Epidemiology, Molecular Biology and Detection of Foodborne Vibrio parahaemolyticus infections
Marie Yeung and Kathryn J. Boor
from: Foodborne and Waterborne Bacterial Pathogens: Epidemiology, Evolution and Molecular Biology (Edited by: Shah M. Faruque). Caister Academic Press, U.K. (2012)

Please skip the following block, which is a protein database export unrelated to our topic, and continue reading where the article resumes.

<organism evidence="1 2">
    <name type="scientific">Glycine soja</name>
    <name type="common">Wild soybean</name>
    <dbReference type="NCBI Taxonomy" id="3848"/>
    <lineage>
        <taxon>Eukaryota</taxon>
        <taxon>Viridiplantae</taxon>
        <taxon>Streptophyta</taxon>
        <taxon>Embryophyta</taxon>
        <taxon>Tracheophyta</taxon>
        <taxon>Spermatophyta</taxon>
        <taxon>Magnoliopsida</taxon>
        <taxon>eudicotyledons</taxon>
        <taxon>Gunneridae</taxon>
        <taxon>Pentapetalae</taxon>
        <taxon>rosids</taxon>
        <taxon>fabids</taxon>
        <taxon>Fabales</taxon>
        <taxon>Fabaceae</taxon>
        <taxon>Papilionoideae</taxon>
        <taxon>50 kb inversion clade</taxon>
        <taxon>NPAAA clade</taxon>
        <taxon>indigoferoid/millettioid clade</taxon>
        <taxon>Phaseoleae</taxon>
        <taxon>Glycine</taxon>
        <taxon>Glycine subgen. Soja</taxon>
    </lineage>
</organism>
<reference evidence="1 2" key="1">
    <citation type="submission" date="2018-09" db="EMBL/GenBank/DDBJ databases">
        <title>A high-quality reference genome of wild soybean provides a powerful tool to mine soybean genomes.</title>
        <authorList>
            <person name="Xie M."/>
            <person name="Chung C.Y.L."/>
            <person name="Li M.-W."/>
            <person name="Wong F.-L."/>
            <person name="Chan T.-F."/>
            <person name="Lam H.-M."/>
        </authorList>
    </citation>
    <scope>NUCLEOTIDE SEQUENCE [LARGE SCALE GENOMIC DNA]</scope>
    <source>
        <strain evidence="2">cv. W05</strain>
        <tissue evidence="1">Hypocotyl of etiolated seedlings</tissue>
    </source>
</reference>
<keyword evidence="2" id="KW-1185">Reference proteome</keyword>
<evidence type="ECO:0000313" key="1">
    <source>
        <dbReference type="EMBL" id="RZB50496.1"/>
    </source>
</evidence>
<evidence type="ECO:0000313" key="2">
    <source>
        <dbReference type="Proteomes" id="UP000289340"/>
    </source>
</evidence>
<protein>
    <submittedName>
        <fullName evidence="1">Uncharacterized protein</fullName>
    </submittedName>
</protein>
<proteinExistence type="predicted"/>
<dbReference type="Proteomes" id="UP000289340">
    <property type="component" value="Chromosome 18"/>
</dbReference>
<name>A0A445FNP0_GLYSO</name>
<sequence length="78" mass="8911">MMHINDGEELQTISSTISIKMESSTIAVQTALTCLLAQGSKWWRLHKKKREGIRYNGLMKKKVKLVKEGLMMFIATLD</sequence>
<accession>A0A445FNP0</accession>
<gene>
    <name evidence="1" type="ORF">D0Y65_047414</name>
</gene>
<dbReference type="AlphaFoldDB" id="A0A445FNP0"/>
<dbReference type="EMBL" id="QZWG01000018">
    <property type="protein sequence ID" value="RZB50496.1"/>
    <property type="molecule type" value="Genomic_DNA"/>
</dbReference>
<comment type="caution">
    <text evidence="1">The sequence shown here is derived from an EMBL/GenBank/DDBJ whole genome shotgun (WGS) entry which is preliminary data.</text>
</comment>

As a natural inhabitant of the marine environment, Vibrio parahaemolyticus is frequently present in seafood, and particularly in oysters. V. parahaemolyticus can multiply rapidly under favorable conditions, but also may exist in a viable but non-culturable state under unfavorable conditions. A small subset of this species can cause human disease, with acute gastroenteritis as the predominant clinical manifestation. Two pore-forming hemolysins, thermostable direct hemolysin (TDH) and TDH-related hemolysin (TRH), are recognized as contributors to V. parahaemolyticus pathogenesis. Therefore, many detection methods for pathogenic strains focus on determining the presence of the genes encoding these hemolysins or on detection of beta-hemolysis on Wagatsuma agar (i.e. the Kanagawa Phenomenon). Serotyping and molecular fingerprinting techniques are also used to subtype Vibrio parahaemolyticus isolates. One of the most effective strategies for preventing Vibrio parahaemolyticus infection from consumption of raw or uncooked seafood is to reduce seafood post-harvest storage temperatures to prevent the growth of this species read more ...